by Pierre Boisselier, International Treasurer, Publicis Groupe
The following article is based on a presentation delivered by Pierre Boisselier during the BNP Paribas’ Cash Management University in October 2009.
We have a Group Treasury department based in Paris, and local treasurers for key countries, who work as part of the shared service centre (SSC), which also provides accounting services, accounts payable, accounts receivable, legal, tax etc.
As for many of our peers, the key lesson from the crisis has been for us that when liquidity is scarce, cash is king. This applies not only in treasury, from the point of view of cash centralisation and investment, but there has been increased pressure on cash generation and preservation across the entire financial supply chain. As the liquidity pressures created by the crisis became clear, we reinforced measures across three key areas to optimise cash flow:
i) Upstream activities
Firstly, we looked at upstream business activity e.g., sales, the point of cash origination. In order to optimise efforts in this area, every stakeholder within the business needed to be committed also to cash objectives. This required some change in business objectives so that management objectives were aligned with the overall financial objectives of the group. Having aligned business and financial objectives, we needed also to set up regular reporting to assess performance on those objectives.
In addition we investigated all our processes to ensure that no cash was trapped in our financial chain. One of the outcomes of this exercise was for instance to strengthen our focus on overdues, work in progress or billing process.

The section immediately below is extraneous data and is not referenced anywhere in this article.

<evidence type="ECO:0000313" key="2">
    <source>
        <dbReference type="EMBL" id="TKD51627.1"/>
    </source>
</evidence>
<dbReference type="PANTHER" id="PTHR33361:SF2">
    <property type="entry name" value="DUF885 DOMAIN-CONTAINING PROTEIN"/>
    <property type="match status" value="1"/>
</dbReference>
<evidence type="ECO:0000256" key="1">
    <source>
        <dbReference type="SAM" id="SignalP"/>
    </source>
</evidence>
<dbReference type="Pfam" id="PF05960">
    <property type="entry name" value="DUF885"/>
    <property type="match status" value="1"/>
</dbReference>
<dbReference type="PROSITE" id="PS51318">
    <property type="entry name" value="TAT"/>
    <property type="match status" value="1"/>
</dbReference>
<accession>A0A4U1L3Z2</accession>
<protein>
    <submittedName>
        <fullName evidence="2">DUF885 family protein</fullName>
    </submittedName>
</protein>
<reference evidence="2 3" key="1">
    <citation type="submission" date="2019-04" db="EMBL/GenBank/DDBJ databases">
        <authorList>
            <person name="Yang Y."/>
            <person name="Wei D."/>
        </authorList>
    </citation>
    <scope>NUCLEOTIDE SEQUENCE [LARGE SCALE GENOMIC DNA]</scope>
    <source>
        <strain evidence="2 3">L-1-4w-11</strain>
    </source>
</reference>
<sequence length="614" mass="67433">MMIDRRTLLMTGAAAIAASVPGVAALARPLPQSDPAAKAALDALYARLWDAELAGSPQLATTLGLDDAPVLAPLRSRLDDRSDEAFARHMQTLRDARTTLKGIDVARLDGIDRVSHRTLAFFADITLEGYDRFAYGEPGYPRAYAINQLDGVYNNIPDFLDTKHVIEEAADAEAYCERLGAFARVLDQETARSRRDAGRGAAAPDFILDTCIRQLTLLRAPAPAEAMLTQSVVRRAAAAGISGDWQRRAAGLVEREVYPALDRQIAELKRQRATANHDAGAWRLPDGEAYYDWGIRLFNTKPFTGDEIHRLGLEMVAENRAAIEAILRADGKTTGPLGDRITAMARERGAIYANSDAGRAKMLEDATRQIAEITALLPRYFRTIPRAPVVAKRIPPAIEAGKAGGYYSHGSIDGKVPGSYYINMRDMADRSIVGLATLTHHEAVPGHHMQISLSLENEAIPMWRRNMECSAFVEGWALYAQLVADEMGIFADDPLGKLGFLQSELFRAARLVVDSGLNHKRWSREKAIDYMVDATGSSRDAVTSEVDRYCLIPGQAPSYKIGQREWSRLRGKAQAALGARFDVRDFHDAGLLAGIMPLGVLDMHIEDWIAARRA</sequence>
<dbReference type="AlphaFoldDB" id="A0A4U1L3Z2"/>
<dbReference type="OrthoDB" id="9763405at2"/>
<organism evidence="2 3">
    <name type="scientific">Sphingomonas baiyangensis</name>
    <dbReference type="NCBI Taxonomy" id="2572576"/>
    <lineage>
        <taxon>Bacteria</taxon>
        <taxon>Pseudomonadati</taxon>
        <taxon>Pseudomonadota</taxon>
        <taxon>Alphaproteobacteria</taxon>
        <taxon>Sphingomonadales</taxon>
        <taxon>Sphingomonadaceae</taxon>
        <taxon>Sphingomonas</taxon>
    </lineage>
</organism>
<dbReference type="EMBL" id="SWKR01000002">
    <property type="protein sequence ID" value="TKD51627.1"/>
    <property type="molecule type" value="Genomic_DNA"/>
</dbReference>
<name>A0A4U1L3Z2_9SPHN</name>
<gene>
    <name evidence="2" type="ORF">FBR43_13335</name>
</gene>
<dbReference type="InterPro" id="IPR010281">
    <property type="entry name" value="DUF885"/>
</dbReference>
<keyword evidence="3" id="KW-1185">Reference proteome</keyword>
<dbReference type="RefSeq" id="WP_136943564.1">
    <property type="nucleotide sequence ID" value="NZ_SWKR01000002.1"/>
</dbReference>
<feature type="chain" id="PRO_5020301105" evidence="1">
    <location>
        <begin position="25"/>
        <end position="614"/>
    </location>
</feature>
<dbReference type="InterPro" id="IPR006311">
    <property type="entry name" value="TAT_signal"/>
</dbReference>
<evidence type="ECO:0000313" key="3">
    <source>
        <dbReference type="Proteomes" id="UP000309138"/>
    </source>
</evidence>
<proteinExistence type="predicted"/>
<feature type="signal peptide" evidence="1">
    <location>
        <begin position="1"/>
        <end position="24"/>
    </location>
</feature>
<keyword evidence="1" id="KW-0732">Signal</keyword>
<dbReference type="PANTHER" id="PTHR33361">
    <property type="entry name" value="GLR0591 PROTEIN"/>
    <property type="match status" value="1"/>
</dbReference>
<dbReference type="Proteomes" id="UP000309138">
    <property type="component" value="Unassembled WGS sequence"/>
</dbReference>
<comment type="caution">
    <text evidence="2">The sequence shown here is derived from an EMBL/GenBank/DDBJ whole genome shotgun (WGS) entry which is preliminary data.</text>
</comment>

Although these areas are not always core activities for treasurers, it was vital that treasury played a role in order to ensure that objectives are aligned at a group level.
ii) Ongoing cash management
Another focus area was on cash management efficiency, an area in which treasury has more direct influence. A key requirement is to have the best visibility on our cash position. This requires that bank account data is received as close to real-time as possible, in order that treasury can be flexible in satisfying the needs of the business. Furthermore, cash management structures, such as cash pooling, needed to be as efficient as possible, as cash can only be optimised if it can first be mobilised. In some cases, physical cash pooling may not be feasible, in which cases, techniques such as notional pooling may be appropriate. Finally cash management solutions implemented should grant maximum manoeuvrability of our cash.
This focus on cash management and retention needs to extend beyond treasury. When considering, for instance, dividend policy, mergers and acquisitions, business restructuring and major projects, the implications for the cash optimisation need to be examined carefully.
iii) Downstream activities
Every treasury with surplus cash has faced the dilemma during the crisis of how to invest the company’s cash in order that it is both secure and working for the company. In particular, in which counterparties should a company invest, and using which instruments? When determining investment counterparties, it is important to consider bank security, including using a consistent means of monitoring bank performance, and creating reciprocity with banks which are committed to providing financing. Establishing a common approach to counterparty selection and risk assessment is a key principle in a large corporate with many entities. From an investment instrument perspective, both duration and risk of default need to be acceptable, which again needs to be implemented across all entities.
Overall, treasury needs to: